Dear White Folks: This Should Change the Way We Think About “Scary” Black People

Whether it was the shooting death of Trayvon Martin, Jordan Davis, or now Michael Brown, the media can’t seem to resist cherry-picking photos of them that reinforce deep-seated racial stereotypes, helping depict the circumstances as credibly disputed, the shooters as fearful for their lives, and the victims as unstated participants in their own demise.

Drudge, for example, infamously posted this photo of Trayvon Martin wearing a grill, as if that proved he was a thug:

Image credit: Gawker

Other conservative sites like Fox Nation ran with this photo of Michael Brown flashing what ignorant white people might suspect is a “gang sign,” again hoping to appeal to stereotypes about black people:

But you were less likely to see a photo of Brown as a harmless teenager:

There’s no evidence that the three teenagers were involved in anything violent or illegal when they were killed. But the photos chosen depict the victims white people anxious about their own racism would prefer to see, rather than the human beings that they were.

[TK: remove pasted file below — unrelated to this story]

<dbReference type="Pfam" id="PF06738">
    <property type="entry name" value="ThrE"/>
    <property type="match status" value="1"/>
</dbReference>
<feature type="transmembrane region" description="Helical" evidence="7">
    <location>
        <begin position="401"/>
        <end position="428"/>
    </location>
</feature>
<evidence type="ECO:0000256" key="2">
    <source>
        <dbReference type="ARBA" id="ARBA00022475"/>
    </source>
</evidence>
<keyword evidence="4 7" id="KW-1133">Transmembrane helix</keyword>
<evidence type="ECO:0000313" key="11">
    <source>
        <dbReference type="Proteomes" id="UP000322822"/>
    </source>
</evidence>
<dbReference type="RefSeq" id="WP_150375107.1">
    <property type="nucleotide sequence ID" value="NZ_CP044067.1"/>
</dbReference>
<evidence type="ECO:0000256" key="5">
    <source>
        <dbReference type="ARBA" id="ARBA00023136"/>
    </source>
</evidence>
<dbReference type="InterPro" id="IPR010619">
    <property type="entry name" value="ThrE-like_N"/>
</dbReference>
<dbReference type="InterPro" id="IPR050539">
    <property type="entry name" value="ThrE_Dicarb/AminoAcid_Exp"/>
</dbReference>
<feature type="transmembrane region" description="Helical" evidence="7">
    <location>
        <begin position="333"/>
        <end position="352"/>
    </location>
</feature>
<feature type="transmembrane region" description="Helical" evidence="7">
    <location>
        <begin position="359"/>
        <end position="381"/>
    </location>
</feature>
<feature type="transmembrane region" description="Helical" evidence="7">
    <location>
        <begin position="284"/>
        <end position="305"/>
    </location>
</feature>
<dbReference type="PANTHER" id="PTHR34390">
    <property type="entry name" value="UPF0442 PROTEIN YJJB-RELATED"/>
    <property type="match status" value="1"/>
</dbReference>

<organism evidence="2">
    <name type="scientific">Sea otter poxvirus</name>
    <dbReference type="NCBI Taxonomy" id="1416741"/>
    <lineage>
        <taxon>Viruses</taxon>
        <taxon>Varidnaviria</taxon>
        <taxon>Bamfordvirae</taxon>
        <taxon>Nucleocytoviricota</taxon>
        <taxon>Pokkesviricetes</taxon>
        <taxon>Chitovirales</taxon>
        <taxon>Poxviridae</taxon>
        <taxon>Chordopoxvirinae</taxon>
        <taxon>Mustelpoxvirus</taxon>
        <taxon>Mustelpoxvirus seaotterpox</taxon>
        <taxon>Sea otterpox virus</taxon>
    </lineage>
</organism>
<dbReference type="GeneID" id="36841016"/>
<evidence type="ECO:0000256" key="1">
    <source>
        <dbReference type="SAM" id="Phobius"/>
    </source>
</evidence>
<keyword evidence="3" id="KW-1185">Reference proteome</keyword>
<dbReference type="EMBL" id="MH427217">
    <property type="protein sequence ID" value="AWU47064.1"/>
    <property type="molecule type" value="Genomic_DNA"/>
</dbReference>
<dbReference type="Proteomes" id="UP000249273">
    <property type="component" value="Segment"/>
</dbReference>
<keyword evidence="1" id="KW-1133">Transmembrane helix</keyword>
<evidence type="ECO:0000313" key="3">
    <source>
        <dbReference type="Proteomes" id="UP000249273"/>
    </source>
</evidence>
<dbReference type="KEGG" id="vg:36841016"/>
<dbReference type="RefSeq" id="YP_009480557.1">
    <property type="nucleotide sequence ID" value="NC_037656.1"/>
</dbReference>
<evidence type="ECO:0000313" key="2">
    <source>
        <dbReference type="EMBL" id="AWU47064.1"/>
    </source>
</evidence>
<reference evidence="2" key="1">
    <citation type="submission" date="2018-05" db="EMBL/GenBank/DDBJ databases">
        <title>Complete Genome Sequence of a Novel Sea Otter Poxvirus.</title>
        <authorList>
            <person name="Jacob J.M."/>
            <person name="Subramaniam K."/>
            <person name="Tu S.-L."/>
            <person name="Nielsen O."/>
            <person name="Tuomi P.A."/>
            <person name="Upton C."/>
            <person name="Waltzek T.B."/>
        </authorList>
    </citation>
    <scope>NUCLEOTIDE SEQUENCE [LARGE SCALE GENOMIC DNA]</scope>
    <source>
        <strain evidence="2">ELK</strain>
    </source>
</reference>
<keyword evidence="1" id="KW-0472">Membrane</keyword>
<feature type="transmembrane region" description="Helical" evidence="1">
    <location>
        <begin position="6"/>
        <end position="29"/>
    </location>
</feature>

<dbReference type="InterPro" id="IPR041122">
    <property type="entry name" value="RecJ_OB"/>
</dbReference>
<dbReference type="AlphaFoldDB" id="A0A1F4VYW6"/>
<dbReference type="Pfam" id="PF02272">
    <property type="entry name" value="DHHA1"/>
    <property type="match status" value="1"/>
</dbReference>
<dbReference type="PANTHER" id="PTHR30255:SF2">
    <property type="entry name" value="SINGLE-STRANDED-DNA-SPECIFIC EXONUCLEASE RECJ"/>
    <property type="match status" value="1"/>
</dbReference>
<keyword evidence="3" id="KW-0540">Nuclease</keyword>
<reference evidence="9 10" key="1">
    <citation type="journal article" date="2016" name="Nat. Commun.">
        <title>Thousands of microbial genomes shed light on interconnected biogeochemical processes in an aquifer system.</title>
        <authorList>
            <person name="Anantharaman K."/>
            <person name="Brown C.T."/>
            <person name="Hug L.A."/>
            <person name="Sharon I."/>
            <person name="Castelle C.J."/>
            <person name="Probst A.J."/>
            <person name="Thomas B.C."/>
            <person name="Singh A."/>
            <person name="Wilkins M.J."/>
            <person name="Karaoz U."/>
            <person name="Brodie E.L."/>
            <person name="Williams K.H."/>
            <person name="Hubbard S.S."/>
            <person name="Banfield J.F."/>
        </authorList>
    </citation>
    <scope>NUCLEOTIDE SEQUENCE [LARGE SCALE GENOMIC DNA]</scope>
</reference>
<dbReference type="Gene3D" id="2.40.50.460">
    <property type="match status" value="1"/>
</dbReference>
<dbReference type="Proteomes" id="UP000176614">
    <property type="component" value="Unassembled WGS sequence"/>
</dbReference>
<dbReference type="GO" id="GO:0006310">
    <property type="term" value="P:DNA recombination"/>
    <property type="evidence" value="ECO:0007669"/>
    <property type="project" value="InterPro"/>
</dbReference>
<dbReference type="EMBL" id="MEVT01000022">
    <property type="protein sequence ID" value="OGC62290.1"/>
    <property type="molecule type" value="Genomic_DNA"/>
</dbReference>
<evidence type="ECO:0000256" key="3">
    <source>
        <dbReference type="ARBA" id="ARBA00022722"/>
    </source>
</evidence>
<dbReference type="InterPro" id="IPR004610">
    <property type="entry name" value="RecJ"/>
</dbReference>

Black folks in America are justifiably offended, and some of them have seized on the hashtag #IfTheyGunnedMeDown to wonder which pictures of them would be shown on TV and online if an angry white male decided they were a threat and decided to “stand their ground.”

Here are some of the most striking submissions from the hashtag’s Tumblr:

Groundshark12 writes: “As a young black male who actually lives in st.Louis I wonder #iftheygunnedmedown which photo do you think they’d show.”

Stretchmarkilla writes: “#IFTHEYGUNNEDMEDOWN WHICH PICTURE WOULD THEY USE ON THE NEWS? 2006 14 year old me with no direction in life or 2014 22 year old me who graduated number one in his major with honors”

Is being black in America a crime? Can white folks tell the difference between a doctor and a criminal if they both happen to be wearing a hoodie? And should minorities have to “act respectable” by suspicious white peoples’ standards to avoid being, harassed, arrested, or gunned down?

This is a reminder that every shooting victim is a real person with ambitions, values, and loved ones, and that it’s really easy to handpick photos and anecdotes to reinforce a racial narrative that black people look like “gangstas” and that therefore white people have every reason to fear them.